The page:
Koch says the launch of the Prime Minister’s Spelling Bee aligns with his proudest gift to his family: passing on his love of language.

He says social apps and multimedia technology have actually enriched his family’s communication – better yet, it’s happened specifically around spelling, reading and books.

Granddaughter Lila, 9, is reading Deborah Abela’s novel The Stupendously Spectacular Spelling Bee when SMARTdaily visits and admits a keen interest in spelling, but it’s a family-wide obsession that owes a debt to a fictional orphan.

J.K. Rowling’s blockbuster Harry Potter series inspired Sunrise host David Koch to establish a WhatsApp chat that involved three generation of his family – he says social media platforms can help rather than harm a child’s spelling. Picture: Supplied.
media_cameraJ.K. Rowling’s blockbuster Harry Potter series inspired Sunrise host David Koch to establish a WhatsApp chat that involved three generation of his family – he says social media platforms can help rather than harm a child’s spelling. Picture: Supplied.

“The reason I got into Harry Potter was my youngest daughter started reading (it) and her three elder siblings took the mickey out of her for reading something about wizards, so I read the first Harry Potter with her,” Koch says.

“We then read every Harry Potter together when it came out – she’s now 32 – and we went to every Harry Potter movie together. It was a bond we had.”

“One of the loveliest memories of (my granddaughter) Matilda (and her family was when) they were all living in Vietnam for many years, and Hong Kong, so she started reading Harry Potter,” Koch says. “My youngest daughter who now lives in London, me in Sydney, Matilda in Hong Kong, we would have our own Harry Potter WhatsApp chat discussing the books as Matilda read them. So that was three generations and it was one of the greatest experiences I have ever had.”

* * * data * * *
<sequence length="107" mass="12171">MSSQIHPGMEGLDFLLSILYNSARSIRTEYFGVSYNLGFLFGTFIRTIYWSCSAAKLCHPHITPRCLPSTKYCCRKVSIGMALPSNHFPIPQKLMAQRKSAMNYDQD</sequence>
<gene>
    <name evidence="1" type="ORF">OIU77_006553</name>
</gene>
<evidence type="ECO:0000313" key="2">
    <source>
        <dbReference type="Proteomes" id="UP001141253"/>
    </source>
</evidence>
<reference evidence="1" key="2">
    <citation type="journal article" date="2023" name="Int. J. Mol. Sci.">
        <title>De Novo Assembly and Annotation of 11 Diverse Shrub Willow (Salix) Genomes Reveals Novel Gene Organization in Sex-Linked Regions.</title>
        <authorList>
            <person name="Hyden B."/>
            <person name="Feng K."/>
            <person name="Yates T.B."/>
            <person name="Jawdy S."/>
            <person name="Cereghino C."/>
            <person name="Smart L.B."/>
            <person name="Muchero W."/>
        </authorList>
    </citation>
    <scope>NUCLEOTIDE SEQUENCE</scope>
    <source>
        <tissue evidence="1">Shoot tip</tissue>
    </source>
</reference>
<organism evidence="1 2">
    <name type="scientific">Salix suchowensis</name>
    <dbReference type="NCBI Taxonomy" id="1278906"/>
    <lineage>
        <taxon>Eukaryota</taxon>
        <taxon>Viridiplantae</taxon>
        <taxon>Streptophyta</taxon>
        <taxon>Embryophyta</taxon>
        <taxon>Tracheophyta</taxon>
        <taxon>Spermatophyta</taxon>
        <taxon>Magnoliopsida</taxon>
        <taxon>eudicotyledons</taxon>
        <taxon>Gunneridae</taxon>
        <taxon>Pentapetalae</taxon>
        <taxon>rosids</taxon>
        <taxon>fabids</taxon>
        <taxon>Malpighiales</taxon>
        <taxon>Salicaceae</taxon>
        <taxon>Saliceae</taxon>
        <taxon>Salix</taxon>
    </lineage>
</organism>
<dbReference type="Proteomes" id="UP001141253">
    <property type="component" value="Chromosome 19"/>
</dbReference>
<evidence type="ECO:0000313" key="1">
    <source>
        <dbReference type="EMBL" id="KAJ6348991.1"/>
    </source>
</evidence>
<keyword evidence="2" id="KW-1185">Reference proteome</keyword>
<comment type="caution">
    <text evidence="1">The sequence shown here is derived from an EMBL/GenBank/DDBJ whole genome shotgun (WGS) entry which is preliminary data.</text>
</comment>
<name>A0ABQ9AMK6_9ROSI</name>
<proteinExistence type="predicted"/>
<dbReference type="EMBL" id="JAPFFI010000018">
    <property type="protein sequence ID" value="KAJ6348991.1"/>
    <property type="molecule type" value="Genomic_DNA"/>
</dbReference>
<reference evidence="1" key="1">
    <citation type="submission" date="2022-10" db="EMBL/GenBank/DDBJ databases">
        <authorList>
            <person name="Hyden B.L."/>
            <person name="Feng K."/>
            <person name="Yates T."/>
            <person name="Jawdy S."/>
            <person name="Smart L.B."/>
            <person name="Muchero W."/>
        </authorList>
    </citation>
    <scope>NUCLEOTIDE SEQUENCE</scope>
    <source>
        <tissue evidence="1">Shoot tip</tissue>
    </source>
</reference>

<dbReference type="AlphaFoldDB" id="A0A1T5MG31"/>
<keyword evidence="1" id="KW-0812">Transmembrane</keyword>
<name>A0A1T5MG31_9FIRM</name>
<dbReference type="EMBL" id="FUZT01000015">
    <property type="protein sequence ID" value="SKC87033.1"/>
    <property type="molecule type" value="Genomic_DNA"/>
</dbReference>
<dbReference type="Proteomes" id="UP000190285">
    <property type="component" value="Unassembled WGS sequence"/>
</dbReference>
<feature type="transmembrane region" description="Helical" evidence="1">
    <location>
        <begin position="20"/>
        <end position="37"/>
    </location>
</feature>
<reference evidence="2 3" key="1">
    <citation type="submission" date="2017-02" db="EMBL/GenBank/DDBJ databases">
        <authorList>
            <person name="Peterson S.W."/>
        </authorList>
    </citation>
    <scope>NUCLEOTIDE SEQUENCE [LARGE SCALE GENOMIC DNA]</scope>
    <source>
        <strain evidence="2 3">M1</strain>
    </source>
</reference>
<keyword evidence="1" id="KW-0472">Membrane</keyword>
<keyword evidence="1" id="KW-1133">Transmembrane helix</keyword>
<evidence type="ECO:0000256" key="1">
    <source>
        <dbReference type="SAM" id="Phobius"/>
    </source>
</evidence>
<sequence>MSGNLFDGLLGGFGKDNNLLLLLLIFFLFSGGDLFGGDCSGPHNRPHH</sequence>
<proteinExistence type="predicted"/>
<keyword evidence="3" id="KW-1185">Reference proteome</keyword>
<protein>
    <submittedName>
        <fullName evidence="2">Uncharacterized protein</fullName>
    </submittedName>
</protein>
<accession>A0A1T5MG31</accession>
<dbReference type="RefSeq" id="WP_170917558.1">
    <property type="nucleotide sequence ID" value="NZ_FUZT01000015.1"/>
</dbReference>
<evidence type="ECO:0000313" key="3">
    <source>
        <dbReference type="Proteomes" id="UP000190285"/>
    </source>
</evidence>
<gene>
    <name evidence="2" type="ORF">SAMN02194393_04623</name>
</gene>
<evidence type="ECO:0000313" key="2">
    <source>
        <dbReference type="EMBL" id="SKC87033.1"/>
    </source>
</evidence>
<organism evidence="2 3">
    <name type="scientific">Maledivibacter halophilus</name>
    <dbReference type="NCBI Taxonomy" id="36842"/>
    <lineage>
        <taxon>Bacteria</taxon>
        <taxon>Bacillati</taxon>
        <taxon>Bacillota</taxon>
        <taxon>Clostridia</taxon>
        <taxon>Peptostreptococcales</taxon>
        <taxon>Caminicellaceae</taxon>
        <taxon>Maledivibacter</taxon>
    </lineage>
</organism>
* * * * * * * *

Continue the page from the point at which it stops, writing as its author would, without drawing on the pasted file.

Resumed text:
Australian Catholic University's (ACU) Professor John Munro, an expert in literacy and educational psychology and says most children learn multiple language “cultures” appropriate to the context, including social media, the classroom, at home and in the playground. Picture: supplied.
media_cameraAustralian Catholic University’s (ACU) Professor John Munro, an expert in literacy and educational psychology and says most children learn multiple language “cultures” appropriate to the context, including social media, the classroom, at home and in the playground. Picture: supplied.

Use it, don’t lose it

Social media is here to stay. The internet is a vast portal of information and social media platforms can help support a child’s growing spelling skills.

1. YouTube offers free phonics videos and reams of footage from televised spelling bee shows, including Ten’s popular 2015-2016 show The Great Australian

Spelling Bee.

2. Instagram has abundant accounts of interest, including America’s flagship spelling bee, the Scripps National Spelling Bee. @scrippsnationalspellingbee

3. Twitter boasts many children’s authors who have an active presence – including Koch’s

fellow celebrity speller Matt Stanton – sharing news, articles and funny observations. @m_stanton

The Prime Minister’s Spelling Bee is a free online competition open to students from Year 3 to Year 8. Teachers and schools can register at kidsnews.com.au

Registrations for the Prime Minister’s Spelling Bee are now open. Teachers and schools can register students at kids.news.com.au until 24 March.
media_cameraRegistrations for the Prime Minister’s Spelling Bee are now open. Teachers and schools can register students at kids.news.com.au until 24 March.

Originally published as Kochie: Texting is good for kids